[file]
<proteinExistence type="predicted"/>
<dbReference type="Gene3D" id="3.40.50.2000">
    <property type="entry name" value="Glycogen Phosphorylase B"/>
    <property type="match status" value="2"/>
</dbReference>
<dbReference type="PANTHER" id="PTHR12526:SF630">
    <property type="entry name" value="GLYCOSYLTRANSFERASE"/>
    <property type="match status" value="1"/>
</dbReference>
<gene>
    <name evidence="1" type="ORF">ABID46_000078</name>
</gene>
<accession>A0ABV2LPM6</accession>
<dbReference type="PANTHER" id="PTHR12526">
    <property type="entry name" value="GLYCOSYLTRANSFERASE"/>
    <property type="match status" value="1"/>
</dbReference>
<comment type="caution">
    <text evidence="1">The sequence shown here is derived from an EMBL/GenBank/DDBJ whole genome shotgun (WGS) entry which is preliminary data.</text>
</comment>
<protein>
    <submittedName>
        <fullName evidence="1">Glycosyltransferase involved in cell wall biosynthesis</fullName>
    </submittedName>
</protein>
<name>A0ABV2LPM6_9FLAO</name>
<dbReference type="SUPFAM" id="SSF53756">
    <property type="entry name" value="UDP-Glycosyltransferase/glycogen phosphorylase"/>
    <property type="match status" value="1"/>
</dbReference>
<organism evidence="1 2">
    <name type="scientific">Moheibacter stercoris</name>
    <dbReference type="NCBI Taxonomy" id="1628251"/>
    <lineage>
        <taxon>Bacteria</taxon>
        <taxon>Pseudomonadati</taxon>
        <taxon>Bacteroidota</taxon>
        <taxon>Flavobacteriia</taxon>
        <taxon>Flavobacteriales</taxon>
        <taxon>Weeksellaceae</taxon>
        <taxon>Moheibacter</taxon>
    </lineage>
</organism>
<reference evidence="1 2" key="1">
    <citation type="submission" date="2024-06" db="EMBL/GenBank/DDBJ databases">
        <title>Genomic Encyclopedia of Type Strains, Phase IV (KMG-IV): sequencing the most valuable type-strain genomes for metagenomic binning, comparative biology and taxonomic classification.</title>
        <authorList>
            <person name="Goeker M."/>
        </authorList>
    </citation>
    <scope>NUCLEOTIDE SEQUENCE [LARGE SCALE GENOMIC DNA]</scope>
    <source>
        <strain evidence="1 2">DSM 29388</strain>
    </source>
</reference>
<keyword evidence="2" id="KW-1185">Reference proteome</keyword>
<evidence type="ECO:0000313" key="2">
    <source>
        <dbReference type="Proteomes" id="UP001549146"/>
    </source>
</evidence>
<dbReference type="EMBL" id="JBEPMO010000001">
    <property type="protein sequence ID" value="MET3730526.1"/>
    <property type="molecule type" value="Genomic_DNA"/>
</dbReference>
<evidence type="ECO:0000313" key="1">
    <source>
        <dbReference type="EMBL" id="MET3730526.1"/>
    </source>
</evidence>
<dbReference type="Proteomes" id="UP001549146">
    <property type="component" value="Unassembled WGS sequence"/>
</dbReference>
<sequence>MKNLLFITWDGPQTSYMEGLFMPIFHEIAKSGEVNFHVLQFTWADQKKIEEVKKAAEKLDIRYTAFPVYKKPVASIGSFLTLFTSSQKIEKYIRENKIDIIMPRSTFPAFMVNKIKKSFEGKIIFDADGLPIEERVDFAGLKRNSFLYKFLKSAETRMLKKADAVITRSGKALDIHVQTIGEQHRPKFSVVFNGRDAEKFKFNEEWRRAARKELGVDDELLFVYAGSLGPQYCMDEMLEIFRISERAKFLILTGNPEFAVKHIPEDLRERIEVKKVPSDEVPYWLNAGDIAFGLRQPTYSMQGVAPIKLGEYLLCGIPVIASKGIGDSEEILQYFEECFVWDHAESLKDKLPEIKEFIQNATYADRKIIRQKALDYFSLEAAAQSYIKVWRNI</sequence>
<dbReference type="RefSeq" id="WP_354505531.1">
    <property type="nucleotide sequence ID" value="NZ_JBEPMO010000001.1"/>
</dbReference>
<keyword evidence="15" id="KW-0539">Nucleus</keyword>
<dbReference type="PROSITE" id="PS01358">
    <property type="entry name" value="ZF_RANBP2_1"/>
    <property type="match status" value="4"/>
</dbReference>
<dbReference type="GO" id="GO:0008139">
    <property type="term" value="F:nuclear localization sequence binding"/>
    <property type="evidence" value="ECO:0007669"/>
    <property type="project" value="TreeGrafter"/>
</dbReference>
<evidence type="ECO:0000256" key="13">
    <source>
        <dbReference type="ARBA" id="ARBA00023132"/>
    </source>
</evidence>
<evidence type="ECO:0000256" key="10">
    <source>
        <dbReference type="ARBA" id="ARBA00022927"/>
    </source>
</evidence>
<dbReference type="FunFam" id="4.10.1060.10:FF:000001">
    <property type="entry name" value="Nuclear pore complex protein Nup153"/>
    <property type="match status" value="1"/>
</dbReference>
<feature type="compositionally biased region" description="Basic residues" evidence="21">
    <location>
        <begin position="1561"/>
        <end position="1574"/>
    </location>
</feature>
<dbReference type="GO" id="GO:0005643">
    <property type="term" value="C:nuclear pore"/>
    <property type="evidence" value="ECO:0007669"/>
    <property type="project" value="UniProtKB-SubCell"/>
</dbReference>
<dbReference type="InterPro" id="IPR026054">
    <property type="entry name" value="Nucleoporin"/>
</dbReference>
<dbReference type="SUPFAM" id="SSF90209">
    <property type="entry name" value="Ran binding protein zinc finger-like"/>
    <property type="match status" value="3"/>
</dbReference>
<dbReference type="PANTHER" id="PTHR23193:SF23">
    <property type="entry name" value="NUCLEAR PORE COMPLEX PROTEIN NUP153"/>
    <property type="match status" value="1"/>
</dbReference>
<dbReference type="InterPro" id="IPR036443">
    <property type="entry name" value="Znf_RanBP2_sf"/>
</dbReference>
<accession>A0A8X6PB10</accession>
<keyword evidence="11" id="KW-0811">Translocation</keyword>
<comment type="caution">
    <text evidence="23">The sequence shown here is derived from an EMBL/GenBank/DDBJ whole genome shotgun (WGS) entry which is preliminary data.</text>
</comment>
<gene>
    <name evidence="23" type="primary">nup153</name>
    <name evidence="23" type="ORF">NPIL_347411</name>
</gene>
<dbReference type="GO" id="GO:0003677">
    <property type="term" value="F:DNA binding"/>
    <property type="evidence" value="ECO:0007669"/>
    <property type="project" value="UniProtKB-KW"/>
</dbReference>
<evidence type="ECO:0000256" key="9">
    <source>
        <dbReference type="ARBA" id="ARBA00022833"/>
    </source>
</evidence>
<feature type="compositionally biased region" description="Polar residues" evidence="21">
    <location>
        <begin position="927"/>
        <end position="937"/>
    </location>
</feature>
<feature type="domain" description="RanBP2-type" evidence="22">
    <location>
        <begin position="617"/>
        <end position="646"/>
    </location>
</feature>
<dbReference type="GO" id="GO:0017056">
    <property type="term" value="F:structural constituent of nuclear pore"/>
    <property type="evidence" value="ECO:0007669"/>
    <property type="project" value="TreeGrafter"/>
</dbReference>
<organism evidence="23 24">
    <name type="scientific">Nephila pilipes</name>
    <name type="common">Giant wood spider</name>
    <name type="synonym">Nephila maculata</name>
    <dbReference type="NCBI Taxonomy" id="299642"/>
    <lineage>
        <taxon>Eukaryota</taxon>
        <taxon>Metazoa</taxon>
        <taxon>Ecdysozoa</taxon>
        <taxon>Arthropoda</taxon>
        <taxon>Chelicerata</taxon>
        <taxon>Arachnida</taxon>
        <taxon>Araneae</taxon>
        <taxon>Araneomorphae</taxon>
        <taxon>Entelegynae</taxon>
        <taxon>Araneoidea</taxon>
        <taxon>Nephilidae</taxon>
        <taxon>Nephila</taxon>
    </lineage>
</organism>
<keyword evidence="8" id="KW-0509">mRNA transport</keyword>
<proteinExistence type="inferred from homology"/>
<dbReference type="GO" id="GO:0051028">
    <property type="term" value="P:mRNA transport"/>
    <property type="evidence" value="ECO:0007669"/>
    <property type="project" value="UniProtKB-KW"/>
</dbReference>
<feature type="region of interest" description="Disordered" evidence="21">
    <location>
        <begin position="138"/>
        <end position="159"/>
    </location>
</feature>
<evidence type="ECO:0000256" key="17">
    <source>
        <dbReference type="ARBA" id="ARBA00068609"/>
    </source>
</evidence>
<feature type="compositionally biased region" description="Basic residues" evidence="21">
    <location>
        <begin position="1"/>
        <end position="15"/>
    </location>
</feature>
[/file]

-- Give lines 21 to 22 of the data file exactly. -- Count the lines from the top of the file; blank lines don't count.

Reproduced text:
<protein>
    <submittedName>